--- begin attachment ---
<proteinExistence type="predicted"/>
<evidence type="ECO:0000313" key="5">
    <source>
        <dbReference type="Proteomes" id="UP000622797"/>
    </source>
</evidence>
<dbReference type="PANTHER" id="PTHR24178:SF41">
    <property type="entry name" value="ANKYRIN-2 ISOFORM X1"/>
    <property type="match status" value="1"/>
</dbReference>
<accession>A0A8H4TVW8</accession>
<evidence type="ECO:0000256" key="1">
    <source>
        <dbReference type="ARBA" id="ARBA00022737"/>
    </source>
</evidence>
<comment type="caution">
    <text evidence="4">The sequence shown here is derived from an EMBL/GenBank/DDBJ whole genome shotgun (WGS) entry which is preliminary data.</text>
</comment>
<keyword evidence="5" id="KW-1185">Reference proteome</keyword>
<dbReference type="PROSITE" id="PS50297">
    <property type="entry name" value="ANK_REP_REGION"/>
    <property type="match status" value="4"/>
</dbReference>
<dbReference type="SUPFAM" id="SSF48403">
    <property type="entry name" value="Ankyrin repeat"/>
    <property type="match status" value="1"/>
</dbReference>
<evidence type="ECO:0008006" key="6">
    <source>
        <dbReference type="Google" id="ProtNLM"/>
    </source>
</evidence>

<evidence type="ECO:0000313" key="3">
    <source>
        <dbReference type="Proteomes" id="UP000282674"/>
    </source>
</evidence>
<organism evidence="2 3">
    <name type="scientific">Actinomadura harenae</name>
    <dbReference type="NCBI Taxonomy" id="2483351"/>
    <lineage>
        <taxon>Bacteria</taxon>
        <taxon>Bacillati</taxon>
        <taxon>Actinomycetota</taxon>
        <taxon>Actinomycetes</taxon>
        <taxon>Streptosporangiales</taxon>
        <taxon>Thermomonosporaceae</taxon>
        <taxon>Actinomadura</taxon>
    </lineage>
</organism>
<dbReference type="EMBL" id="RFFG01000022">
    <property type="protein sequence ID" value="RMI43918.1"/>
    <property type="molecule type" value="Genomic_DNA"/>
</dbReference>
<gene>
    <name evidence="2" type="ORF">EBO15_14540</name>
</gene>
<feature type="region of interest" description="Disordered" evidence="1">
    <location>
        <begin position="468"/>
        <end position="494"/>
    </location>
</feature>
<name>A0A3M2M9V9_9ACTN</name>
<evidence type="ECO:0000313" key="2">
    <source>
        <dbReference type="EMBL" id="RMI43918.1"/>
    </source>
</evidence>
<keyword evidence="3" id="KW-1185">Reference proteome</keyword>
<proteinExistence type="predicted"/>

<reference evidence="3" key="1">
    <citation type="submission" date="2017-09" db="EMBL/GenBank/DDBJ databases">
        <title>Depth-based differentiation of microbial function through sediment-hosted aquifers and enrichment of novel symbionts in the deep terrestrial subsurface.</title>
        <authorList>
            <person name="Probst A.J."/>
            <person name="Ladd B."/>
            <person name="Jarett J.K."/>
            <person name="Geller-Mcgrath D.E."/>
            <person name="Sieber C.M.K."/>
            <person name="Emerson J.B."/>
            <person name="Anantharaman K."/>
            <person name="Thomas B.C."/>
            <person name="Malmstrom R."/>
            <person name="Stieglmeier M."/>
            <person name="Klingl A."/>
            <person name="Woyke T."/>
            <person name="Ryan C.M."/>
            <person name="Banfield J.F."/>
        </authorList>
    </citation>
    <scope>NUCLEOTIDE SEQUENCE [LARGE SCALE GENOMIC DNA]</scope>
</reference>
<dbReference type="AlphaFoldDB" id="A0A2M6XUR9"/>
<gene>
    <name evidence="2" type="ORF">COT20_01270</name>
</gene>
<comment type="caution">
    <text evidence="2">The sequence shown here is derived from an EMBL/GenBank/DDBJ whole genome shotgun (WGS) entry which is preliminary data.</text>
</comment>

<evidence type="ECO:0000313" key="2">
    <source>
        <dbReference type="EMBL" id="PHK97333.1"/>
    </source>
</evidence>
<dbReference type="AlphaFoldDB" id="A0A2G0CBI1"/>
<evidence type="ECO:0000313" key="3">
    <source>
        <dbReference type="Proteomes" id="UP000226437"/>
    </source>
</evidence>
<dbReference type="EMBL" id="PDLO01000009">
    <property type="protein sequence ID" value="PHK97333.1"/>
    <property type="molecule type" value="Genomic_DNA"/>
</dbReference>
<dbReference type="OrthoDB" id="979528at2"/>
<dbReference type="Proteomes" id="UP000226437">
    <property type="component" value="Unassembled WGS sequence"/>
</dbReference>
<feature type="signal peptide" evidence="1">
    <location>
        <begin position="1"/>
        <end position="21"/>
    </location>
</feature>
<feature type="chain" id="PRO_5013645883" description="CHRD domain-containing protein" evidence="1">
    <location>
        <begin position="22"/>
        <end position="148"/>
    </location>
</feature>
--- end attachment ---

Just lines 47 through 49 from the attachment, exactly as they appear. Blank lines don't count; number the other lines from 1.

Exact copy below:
        <taxon>Streptosporangiales</taxon>
        <taxon>Thermomonosporaceae</taxon>
        <taxon>Actinomadura</taxon>